“I never caught the Covid”. We are less and less numerous to pronounce this sentence. Yet some continue to resist. So how do you explain, after seven waves, that some have never contracted Sars-CoV-2? The point with Sandrine Sarrazin, Inserm researcher at the Marseille-Luminy Immunology Center.
To be or not to be contaminated… Since the spring of 2020, more than 32 million cases of Covid-19 have been identified in France. A figure that only reflects part of the reality. For Sandrine Sarrazin, Inserm researcher at the Marseille-Luminy Immunology Center, “eBetween asymptomatic forms that have gone unnoticed, people who have been infected twice“, not to mention the screening campaigns that began well after the first cases occurred and the self-tests not counted, it is still difficult today to know with certainty the number of people who have actually been affected by Sars-CoV- 2.
Still, some have never developed the disease in 7 successive waves. So how to explain it?
- Isolated people or who had it without knowing it?
“It’s hard to imagine people who wouldn’t have been in contact with the virus“, notes Sandrine Sarrazin. “But there must still be rare cases of very isolated people, outside the big cities, never taking public transport, scrupulously respecting barrier gestures, who may have escaped the virus… But this is probably not the majority of those who never developed the disease.“Another hypothesis, “those who had it but did not show symptoms, or who thought it was a cold or flu “, and therefore who imagine themselves to have slipped through the cracks.
- A genetic predisposition?
“A French team (Inserm/APHP) led by Professor Jean-Laurent Casanova has already shown that genetic and immunological predispositions explain nearly 25% of severe forms of Covid-19, without there necessarily being any presence of comorbidities “, continues the immunologist. “Conversely, there is no doubt that there are people better equipped genetically. The same team is also taking an interest in the genes of health professionals exposed to Sars-CoV-2 before vaccines or masks were available… and who did not develop the disease..”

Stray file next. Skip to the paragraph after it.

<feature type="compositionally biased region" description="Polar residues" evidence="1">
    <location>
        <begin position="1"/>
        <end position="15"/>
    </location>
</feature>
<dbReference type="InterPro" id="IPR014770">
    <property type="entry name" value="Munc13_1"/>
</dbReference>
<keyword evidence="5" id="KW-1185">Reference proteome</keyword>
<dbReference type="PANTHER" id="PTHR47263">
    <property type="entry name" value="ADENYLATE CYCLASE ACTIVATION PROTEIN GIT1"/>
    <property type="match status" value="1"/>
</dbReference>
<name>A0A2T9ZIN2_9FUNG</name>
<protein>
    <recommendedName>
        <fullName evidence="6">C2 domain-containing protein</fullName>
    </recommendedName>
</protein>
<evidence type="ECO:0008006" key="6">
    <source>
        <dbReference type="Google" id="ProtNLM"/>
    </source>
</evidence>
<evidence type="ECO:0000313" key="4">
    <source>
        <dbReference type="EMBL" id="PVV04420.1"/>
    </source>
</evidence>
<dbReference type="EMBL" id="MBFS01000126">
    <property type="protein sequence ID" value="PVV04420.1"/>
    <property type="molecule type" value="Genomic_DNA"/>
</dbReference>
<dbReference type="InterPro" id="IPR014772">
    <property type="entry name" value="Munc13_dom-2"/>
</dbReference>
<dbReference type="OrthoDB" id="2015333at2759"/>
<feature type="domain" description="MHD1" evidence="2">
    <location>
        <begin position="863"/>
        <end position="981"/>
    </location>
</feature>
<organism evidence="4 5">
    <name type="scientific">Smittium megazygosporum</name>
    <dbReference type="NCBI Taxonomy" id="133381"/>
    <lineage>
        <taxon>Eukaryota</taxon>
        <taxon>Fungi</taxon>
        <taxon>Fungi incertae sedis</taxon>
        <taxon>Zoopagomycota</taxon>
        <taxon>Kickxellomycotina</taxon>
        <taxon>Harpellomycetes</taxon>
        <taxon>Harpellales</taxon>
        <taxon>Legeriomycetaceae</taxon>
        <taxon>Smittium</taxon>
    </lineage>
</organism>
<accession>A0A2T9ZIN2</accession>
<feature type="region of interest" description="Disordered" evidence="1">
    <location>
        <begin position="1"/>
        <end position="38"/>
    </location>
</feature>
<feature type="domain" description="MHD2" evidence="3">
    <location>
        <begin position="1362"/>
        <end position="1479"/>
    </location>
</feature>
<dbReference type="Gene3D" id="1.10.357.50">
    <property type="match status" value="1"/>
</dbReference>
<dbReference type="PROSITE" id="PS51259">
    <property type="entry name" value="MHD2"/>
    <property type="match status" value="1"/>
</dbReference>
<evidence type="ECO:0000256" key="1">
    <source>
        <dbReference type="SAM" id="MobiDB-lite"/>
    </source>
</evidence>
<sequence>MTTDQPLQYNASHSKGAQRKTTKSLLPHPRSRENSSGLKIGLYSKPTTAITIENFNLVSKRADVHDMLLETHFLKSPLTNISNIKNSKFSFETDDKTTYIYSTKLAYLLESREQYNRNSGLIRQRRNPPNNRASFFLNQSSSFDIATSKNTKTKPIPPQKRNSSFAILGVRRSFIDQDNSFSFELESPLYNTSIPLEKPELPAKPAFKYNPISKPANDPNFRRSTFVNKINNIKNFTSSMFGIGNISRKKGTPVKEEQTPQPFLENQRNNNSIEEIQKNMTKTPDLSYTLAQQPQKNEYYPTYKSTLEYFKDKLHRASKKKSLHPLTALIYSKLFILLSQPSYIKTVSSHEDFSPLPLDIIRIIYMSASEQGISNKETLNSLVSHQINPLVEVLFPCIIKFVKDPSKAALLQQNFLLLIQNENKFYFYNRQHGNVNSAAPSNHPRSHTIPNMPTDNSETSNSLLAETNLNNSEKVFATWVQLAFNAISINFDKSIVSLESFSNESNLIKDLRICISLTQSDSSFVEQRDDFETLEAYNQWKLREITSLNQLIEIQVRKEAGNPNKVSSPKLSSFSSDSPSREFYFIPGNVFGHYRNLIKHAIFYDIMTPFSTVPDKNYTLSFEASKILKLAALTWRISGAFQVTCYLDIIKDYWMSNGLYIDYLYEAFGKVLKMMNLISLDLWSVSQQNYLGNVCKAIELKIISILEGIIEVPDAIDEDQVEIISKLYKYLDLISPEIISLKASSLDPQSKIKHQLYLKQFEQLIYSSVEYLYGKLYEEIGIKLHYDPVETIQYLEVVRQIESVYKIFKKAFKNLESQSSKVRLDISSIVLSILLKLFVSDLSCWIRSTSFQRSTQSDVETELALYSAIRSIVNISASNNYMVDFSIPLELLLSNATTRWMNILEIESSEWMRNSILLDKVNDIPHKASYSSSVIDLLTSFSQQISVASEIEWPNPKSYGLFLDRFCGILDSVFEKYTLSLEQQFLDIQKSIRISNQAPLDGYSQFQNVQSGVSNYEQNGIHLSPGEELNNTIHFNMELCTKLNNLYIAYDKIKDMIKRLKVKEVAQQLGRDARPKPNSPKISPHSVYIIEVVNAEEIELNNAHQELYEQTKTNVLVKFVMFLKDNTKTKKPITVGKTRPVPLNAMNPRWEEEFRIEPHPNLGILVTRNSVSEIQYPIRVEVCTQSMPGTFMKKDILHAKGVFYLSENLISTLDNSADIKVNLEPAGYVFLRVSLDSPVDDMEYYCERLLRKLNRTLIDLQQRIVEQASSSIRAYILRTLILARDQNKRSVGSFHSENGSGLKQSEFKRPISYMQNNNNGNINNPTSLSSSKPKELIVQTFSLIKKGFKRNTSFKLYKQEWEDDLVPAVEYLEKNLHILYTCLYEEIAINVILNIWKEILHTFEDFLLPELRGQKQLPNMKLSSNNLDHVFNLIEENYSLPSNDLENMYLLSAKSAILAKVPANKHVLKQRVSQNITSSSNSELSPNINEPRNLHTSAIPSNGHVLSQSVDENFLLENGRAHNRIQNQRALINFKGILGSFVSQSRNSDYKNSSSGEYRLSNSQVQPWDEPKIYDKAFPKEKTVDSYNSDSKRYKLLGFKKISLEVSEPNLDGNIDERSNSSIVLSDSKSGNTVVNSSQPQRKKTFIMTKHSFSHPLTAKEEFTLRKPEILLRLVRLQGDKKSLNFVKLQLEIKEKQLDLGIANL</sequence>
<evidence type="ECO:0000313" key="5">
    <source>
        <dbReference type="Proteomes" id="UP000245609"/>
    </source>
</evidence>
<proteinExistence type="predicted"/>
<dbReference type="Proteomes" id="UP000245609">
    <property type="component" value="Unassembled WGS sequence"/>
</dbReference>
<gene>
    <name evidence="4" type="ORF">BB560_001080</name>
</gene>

Other work has already been conducted on this possible “genetic protection”. Take, for example, these scientists from theNewcastle University who found that the HLA-DRB1*04:01 gene is found three times more often in asymptomatic people. This suggests that carriers of this gene exhibit some level of protection. Note, however, that this gene is directly correlated to latitude and longitude. Clearly, there are more carriers in northern and western Europe. This suggests that European populations are more likely to remain asymptomatic… while risking transmitting the disease to the most susceptible populations.
- Cross immunity?
A recent study published in the journal Nature Communications showed that being exposed to rhinovirus, the most common cause of the common cold, could protect against Sars-CoV-2 infection. In this work, researchers from theImperial College London found that high levels of T cells generated by the body when infected with other human coronaviruses (such as the common cold), can protect against Covid-19 infection. “But this is only a hypothesis”, tempers Sandrine Sarrazin. “Vaccination also generates strong immunity. However, this does not prevent the disease from developing.“
- The blood group?
From the start of the pandemic, scientists have been interested in the link between blood type and the risk of developing the coronavirus. Thus, many scientific publications have noted an association between belonging to group O and being protected against the Sars-CoV-2 virus. But Sandrine Sarrazin recognizes that “we came back from this postulate. Because if in studies there has been a correlation between blood group and severity of Covid cases, there has never been any demonstration of any protection against infection.